Yesterday we did a simple colour theory activity, inspired by some of the pretty ‘Easter trees’ that I’ve seen pictures of online recently. I’ll have to admit that we haven’t decorated much for Easter this year, so I thought it was high time we made some kind of colourful decoration to brighten up the place with. And as it was a beautifully sunny and warm day, a garden activity seemed ideal.
This whole activity is super simple, and all you need is:
- A minimum of six branches (we used ones we found on the ground in our garden, and as we had a small vase/bottle in mind for putting them in, we went for six small ones).
- Acrylic paint in red, yellow and blue.
- Three dishes for the paint.
- A paintbrush, or just use your hands, and a bowl/bucket of water for washing your brush/hands between each colour.
We started off by squeezing some red paint out onto a dish, and then applying it to one of our little branches. We then did the same thing with the yellow paint, and the blue.
Squeezing paint out is great for exercising hand strength. And if you choose to apply the paint to the branches by hand, this activity also becomes a very tactile sensory experience. Using a paintbrush on the other hand is a good way to practise pre-writing skills, tracing the shape of each branch.
Once we’d done red, yellow and blue, we stopped to take notice of the fact that these were primary colours. We can’t get any of them by mixing other colours, but by mixing those three in various combinations we could get almost any other colour. (Just as a side note: when mixing colored light or shining light throught filters, the primary colours are not the same as when mixing paints.)
As Penguin is non-verbal, but does show some interest in using spoken words, I also asked him to name the colours, just to sneak in some speech practise too.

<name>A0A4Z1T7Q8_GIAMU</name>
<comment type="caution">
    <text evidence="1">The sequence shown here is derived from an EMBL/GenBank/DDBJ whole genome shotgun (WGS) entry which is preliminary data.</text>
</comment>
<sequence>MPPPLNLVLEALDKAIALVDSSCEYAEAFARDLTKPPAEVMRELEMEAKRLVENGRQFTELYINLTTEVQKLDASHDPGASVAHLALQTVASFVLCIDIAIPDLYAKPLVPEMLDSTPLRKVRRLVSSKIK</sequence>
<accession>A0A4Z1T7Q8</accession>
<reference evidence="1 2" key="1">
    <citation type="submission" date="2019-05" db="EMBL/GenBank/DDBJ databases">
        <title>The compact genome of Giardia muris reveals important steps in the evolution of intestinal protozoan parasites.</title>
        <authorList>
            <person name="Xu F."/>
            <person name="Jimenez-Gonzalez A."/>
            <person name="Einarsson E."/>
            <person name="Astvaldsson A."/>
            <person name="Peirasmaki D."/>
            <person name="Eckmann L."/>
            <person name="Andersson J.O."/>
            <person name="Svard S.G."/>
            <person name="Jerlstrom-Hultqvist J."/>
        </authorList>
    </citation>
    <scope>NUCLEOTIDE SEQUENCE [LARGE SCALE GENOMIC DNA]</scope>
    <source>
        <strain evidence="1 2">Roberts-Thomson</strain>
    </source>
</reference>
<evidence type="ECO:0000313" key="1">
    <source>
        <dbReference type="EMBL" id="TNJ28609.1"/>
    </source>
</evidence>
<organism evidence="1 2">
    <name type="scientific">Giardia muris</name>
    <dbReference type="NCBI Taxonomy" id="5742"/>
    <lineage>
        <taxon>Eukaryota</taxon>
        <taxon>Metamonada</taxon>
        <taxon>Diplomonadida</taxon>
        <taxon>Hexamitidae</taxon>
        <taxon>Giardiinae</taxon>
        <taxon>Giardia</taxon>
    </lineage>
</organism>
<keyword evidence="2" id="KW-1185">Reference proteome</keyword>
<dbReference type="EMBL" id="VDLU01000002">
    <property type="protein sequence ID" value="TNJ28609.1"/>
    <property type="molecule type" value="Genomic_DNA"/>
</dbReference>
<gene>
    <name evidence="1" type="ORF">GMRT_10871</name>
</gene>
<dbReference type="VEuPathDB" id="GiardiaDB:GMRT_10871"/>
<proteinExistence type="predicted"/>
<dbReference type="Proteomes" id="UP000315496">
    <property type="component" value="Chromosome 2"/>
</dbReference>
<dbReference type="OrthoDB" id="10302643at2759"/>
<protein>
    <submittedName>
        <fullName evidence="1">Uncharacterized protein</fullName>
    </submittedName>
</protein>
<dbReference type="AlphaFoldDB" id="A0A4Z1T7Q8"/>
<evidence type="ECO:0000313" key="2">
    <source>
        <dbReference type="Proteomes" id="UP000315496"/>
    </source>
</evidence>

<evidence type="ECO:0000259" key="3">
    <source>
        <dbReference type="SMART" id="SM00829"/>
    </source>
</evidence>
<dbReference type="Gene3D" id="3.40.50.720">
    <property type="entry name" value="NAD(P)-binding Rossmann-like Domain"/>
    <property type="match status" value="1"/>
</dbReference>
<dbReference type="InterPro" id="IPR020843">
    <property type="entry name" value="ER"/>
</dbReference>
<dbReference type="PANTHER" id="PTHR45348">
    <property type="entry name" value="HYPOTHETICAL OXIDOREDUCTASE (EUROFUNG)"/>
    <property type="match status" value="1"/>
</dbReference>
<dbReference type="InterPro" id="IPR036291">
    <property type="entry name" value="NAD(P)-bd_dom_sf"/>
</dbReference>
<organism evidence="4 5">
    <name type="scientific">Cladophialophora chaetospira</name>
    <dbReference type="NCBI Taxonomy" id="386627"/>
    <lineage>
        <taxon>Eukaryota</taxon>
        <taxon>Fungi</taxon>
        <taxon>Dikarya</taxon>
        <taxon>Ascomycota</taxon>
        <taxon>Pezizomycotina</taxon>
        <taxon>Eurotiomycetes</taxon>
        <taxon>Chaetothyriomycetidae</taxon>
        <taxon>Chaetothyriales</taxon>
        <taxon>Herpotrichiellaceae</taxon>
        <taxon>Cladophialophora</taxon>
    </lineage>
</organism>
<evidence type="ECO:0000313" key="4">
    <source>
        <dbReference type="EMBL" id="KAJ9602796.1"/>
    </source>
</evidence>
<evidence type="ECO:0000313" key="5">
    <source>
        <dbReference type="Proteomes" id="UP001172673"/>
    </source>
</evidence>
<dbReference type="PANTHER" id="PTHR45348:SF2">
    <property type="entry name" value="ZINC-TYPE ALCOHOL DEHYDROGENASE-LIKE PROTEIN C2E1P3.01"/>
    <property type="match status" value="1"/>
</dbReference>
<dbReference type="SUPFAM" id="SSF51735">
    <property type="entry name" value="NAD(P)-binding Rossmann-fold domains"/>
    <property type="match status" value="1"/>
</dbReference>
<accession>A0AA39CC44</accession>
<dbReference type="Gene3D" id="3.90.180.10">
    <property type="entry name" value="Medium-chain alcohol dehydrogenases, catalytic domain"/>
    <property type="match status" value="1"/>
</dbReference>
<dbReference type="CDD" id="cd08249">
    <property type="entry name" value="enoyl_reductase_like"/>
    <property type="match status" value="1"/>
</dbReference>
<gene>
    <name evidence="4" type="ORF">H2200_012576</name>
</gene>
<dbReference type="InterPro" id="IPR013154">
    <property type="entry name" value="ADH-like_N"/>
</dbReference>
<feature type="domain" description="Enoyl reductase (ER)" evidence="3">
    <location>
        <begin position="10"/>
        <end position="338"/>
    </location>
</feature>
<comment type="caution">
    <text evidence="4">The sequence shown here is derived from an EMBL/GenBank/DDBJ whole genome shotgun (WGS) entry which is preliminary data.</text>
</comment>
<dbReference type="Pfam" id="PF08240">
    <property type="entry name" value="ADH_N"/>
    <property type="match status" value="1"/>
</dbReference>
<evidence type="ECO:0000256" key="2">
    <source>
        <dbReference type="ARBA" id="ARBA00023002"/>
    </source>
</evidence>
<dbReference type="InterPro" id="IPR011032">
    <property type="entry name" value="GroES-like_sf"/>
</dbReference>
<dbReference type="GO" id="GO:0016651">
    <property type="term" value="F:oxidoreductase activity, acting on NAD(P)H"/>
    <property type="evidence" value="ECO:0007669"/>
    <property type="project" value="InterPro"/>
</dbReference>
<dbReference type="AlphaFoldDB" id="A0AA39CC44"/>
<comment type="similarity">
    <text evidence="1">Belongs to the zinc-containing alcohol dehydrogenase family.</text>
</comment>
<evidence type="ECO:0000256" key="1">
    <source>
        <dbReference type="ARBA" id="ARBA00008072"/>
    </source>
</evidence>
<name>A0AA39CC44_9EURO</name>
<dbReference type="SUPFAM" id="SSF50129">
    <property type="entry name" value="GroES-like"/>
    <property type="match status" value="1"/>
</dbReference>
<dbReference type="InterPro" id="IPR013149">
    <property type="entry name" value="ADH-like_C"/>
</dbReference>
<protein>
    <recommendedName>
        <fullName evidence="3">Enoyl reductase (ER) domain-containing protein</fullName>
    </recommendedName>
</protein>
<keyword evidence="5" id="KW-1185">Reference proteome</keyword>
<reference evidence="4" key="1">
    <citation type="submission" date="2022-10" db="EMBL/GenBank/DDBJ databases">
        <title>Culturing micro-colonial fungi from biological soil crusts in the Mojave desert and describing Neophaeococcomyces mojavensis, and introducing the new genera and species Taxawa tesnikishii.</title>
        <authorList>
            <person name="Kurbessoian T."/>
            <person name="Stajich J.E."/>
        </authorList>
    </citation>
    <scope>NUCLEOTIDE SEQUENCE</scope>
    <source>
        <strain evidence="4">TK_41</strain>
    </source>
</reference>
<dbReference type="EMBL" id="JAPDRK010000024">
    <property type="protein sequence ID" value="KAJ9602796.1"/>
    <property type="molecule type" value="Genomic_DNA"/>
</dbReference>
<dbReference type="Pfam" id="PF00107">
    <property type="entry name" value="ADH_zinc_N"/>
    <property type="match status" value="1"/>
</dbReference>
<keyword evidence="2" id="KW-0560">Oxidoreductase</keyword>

Next it was time to make some secondary colours, by mixing each of the primary colours with one of the other. I had placed the red, yellow and blue branches in that order from left to right on the grass in front of us, to dry. So it made sense to go for the secondary colours following the same order (as the rainbow spectrum) and start off by mixing red and yellow.
We added red into the dish that already had yellow on it, to make orange, and painted a branch and placed it on the grass between the red and yellow. Then we added yellow paint to the blue dish, mixing it to make green, and painting a green branch. And finally we made a purple(ish) colour by adding blue to the red dish, and painted our final branch purple.
That’s it! Just let the branches dry, and then pop them in a vase. Ta-daa!
You might notice that Penguin decided to paint himself too in the process, so our activity went on to involve the water hose and some soap as well…
If you’re doing this for Easter, you could of course add some decorations as well, such as egg-shapes cut out of coloured card, or feathers (preferably fake ones to avoid animal cruelty), or glass beads. Or whatever takes your fancy.
Thank you for reading, I hope you’ll enjoy this little activity! For more ideas on sensory fun and multisensory learning, take a look HERE, and please join us on social media too:
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